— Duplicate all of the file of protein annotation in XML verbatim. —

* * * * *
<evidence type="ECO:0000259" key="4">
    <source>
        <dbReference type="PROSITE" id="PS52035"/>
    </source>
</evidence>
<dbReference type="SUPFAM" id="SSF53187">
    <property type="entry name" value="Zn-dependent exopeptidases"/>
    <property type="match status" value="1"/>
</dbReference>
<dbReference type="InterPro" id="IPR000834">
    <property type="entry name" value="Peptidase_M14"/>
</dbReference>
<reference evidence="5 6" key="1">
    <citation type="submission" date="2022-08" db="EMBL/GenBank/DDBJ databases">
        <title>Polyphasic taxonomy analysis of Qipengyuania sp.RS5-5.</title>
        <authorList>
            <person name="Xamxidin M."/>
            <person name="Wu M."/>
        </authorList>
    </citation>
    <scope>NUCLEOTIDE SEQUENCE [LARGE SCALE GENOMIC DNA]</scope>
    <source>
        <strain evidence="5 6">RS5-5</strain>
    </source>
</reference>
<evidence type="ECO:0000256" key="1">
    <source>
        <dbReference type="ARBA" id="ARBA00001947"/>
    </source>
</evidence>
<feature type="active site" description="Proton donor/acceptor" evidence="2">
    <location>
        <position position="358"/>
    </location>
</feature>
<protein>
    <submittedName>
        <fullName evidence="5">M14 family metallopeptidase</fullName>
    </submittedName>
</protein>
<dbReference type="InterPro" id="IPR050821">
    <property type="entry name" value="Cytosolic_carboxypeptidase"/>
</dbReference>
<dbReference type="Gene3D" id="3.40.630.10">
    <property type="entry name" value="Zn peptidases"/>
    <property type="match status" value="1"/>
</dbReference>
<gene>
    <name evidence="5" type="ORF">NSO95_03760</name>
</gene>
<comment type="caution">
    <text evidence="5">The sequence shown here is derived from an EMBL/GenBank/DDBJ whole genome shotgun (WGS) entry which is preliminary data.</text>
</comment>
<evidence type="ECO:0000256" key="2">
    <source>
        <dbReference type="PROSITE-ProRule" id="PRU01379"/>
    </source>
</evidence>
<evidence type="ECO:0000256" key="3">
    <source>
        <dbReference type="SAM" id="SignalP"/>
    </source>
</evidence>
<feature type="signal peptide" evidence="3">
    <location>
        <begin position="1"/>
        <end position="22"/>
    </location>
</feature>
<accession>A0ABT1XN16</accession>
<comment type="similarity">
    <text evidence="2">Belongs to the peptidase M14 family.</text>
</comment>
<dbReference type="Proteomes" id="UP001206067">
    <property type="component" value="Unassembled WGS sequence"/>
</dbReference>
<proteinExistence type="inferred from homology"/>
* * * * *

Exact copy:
<evidence type="ECO:0000259" key="4">
    <source>
        <dbReference type="PROSITE" id="PS52035"/>
    </source>
</evidence>
<dbReference type="SUPFAM" id="SSF53187">
    <property type="entry name" value="Zn-dependent exopeptidases"/>
    <property type="match status" value="1"/>
</dbReference>
<dbReference type="InterPro" id="IPR000834">
    <property type="entry name" value="Peptidase_M14"/>
</dbReference>
<reference evidence="5 6" key="1">
    <citation type="submission" date="2022-08" db="EMBL/GenBank/DDBJ databases">
        <title>Polyphasic taxonomy analysis of Qipengyuania sp.RS5-5.</title>
        <authorList>
            <person name="Xamxidin M."/>
            <person name="Wu M."/>
        </authorList>
    </citation>
    <scope>NUCLEOTIDE SEQUENCE [LARGE SCALE GENOMIC DNA]</scope>
    <source>
        <strain evidence="5 6">RS5-5</strain>
    </source>
</reference>
<evidence type="ECO:0000256" key="1">
    <source>
        <dbReference type="ARBA" id="ARBA00001947"/>
    </source>
</evidence>
<feature type="active site" description="Proton donor/acceptor" evidence="2">
    <location>
        <position position="358"/>
    </location>
</feature>
<protein>
    <submittedName>
        <fullName evidence="5">M14 family metallopeptidase</fullName>
    </submittedName>
</protein>
<dbReference type="InterPro" id="IPR050821">
    <property type="entry name" value="Cytosolic_carboxypeptidase"/>
</dbReference>
<dbReference type="Gene3D" id="3.40.630.10">
    <property type="entry name" value="Zn peptidases"/>
    <property type="match status" value="1"/>
</dbReference>
<gene>
    <name evidence="5" type="ORF">NSO95_03760</name>
</gene>
<comment type="caution">
    <text evidence="5">The sequence shown here is derived from an EMBL/GenBank/DDBJ whole genome shotgun (WGS) entry which is preliminary data.</text>
</comment>
<evidence type="ECO:0000256" key="2">
    <source>
        <dbReference type="PROSITE-ProRule" id="PRU01379"/>
    </source>
</evidence>
<evidence type="ECO:0000256" key="3">
    <source>
        <dbReference type="SAM" id="SignalP"/>
    </source>
</evidence>
<feature type="signal peptide" evidence="3">
    <location>
        <begin position="1"/>
        <end position="22"/>
    </location>
</feature>
<accession>A0ABT1XN16</accession>
<comment type="similarity">
    <text evidence="2">Belongs to the peptidase M14 family.</text>
</comment>
<dbReference type="Proteomes" id="UP001206067">
    <property type="component" value="Unassembled WGS sequence"/>
</dbReference>
<proteinExistence type="inferred from homology"/>